Acceptance and tolerance, two terms that are at the center of some of the more contentious political debates of our times. Over the past century our society has grown tremendously in these areas, with women and minorities fighting for equal rights along with constant other social and civil battles. The past thirty years has seen the rise of a new civil rights movement as the gay community fights for the same equal rights the rest of society receives, receiving the same levels of vehement opposition even if there are some who don't feel it's the same.
Professional sports in America have always been at the forefront of these battles. Jackie Robinson broke the color barrier in baseball in 1947 while Willie O'Ree accomplished the same feat in the NHL when he made his debut with the Boston Bruins in 1958. Like Robinson and O'Ree, we await the next step in professional sports when the first openly gay player steps onto the field or the ice for his team with little fear of recourse of harassment.
The NHL has been at the forefront of the acceptance of gay players in pro sports, with Brian Burke's son Brendan Burke came out in December of 2009. Brendan, a former hockey player for Miami University, made this decision in response to an article by Justin Bourne on the need to cut down on gay slurs in the locker room in hockey. His tragic death a year later sent shockwaves through the hockey community but his message remains clear and strong.
Brendan's older brother, Patrick, is fighting to change the "macho" culture in hockey and lead to the acceptance of an openly gay player not just in hockey but in any and all sports. Find out more after the jump.
The You Can Play Project is centered around one very specific belief: "If you can play, then you can play." Their mission is to end discrimination and slurs so that players don't have to live with secrets, so that they can be free to be open about who they are without fear of harassment.
It's time to talk about sports and it's time for us to create change. It's one of the last bastions of society where discrimination and slurs are tolerated. It doesn't have to be this way. There's an assumption in sports that gay and lesbian players are shunned by all athletes. It's just not true and You Can Play is dedicated to providing positive messages from athletes, coaches and fans. The biggest names in sports, the smallest high school teams, and the most casual fans are coming forward to let athletes and fans alike know that LGBT players are welcome on their teams, in their locker rooms and in the stands. If you have skill, if you have work ethic, if you can skate, pass, shoot, run, jump, hit, row or play - then you can play.
NHL Players are involved in this movement as well, with a commercial featuring Rick Nash, Duncan Keith, Brian Boyle, Matt Moulson, Joffrey Lupul, Claude Giroux, Daniel Alfredsson, Scott Hartnell, Corey Perry, Andy Greene, Dion Phaneuf and Henrik Lundqvist all taking a stand against discrimination in the NHL and in hockey. You can see this commercial at the end of this article but one thing is very clear -- there are many players in the NHL who are passionate about changing the culture in hockey.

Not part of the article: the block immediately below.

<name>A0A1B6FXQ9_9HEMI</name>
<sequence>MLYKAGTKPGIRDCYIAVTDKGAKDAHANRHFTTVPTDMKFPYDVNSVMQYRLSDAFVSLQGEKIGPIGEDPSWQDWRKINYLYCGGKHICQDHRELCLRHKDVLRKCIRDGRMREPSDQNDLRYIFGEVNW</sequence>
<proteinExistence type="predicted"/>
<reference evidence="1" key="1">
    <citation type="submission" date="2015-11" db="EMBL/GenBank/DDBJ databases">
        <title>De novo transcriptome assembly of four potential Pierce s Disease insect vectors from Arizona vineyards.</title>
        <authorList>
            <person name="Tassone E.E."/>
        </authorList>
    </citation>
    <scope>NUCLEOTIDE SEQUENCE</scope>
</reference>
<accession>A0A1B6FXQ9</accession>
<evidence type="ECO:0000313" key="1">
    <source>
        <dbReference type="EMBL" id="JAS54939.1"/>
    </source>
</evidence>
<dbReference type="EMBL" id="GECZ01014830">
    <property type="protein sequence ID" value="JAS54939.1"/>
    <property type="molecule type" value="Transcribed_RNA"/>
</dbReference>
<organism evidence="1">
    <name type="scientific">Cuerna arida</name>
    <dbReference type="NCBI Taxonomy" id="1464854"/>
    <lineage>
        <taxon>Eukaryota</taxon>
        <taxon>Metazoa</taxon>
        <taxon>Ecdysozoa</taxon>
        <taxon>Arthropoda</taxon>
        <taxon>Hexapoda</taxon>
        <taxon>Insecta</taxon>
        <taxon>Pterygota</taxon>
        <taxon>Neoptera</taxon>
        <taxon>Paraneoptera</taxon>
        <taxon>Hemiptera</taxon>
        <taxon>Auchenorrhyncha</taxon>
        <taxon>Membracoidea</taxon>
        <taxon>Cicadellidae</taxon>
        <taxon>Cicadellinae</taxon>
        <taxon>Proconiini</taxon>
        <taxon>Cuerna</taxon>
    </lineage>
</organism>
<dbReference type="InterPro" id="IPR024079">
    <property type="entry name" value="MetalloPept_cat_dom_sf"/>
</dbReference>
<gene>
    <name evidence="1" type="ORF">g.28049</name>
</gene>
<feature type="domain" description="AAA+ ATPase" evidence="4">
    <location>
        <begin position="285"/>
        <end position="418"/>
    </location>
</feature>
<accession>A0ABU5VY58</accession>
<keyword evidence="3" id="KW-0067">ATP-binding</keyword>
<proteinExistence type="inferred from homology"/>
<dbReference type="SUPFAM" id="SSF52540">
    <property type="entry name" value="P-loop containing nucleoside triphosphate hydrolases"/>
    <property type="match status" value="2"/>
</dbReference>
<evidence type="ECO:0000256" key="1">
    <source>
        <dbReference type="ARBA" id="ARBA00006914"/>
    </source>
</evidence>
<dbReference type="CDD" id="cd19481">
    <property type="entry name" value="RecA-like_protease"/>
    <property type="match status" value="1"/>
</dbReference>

Patrick Burke, who is also a scout for the Philadelphia Flyers, is approaching this campaign extremely aggressively as he combats what he calls "casual homophobia" in hockey.
"Those guys are using homophobic slurs but not meaning them in a homophobic sense. You see a guy say 'don't be gay' and he's not saying 'don't be a homosexual,' he's saying 'don't be an ass,'" said Burke, the son of Toronto Maple Leafs GM Brian Burke and a scout for the Philadelphia Flyers.
"We're all about makin' fun of each other. I understand how guys bond. But we need to cut out that language so those athletes that are hiding can feel safe."
It might seem too "politically correct" for some but the painful truth is that these seemingly innocuous jokes have a lasting effect on the players that are in those locker rooms hiding their secret, afraid to be their true selves for fear of a lack of acceptance by those around them.
This isn't just about saying a player should be "openly gay" in the locker room, it's also about self-acceptance and being proud of who you are. A player who is hiding their true self from those they are closest to will fight with accepting who they are as individuals, leading to depression and anger towards themselves, others and society. In a world where we talk about equal rights for all and the acceptance of those around us, it's appalling we are still in a place where we are afraid to accept someone just because they have internal feelings different than our own.
Brendan Burke was a brave soul for coming out so publicly and his father, Brian, for openly accepting him and loving him the way he did. Their family's story is one that we should all attempt to emulate with those in our lives, where love should come before everything else even if we don't quite understand their personal feelings and desires.
For me, the hope is that campaigns such as You Can Play and those of the players we see in this commercial lead to the first openly gay athlete to come out and be accepted by his teammates and his fans. The NHL and hockey is leading the charge in this fight and hopefully, with public acceptance of a popular athlete, we can begin to move further forward as a society in our acceptance of those around us who might be hiding a secret of their own.